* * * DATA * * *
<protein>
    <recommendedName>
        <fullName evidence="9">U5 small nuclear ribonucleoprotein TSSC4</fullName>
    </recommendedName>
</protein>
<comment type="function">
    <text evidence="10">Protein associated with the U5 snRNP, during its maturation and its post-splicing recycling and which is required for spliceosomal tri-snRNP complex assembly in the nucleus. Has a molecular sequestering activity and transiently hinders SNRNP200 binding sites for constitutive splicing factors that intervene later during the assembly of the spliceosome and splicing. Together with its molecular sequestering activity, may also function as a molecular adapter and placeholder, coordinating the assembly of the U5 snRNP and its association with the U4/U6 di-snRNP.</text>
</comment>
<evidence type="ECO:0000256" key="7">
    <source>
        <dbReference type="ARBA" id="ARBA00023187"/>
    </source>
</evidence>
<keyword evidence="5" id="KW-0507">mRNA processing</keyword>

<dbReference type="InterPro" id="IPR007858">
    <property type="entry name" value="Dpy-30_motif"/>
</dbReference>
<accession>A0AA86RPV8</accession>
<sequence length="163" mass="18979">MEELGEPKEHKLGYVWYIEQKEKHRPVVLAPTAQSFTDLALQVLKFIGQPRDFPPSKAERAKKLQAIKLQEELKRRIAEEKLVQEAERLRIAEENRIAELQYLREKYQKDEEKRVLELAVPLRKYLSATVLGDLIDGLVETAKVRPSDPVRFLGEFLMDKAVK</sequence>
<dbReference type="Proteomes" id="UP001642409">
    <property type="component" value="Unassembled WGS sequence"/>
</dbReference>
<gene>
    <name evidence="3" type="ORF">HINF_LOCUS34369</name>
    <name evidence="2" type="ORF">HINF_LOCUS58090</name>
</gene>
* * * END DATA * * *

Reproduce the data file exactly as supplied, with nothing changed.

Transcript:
<protein>
    <recommendedName>
        <fullName evidence="9">U5 small nuclear ribonucleoprotein TSSC4</fullName>
    </recommendedName>
</protein>
<comment type="function">
    <text evidence="10">Protein associated with the U5 snRNP, during its maturation and its post-splicing recycling and which is required for spliceosomal tri-snRNP complex assembly in the nucleus. Has a molecular sequestering activity and transiently hinders SNRNP200 binding sites for constitutive splicing factors that intervene later during the assembly of the spliceosome and splicing. Together with its molecular sequestering activity, may also function as a molecular adapter and placeholder, coordinating the assembly of the U5 snRNP and its association with the U4/U6 di-snRNP.</text>
</comment>
<evidence type="ECO:0000256" key="7">
    <source>
        <dbReference type="ARBA" id="ARBA00023187"/>
    </source>
</evidence>
<keyword evidence="5" id="KW-0507">mRNA processing</keyword>

<dbReference type="InterPro" id="IPR007858">
    <property type="entry name" value="Dpy-30_motif"/>
</dbReference>
<accession>A0AA86RPV8</accession>
<sequence length="163" mass="18979">MEELGEPKEHKLGYVWYIEQKEKHRPVVLAPTAQSFTDLALQVLKFIGQPRDFPPSKAERAKKLQAIKLQEELKRRIAEEKLVQEAERLRIAEENRIAELQYLREKYQKDEEKRVLELAVPLRKYLSATVLGDLIDGLVETAKVRPSDPVRFLGEFLMDKAVK</sequence>
<dbReference type="Proteomes" id="UP001642409">
    <property type="component" value="Unassembled WGS sequence"/>
</dbReference>
<gene>
    <name evidence="3" type="ORF">HINF_LOCUS34369</name>
    <name evidence="2" type="ORF">HINF_LOCUS58090</name>
</gene>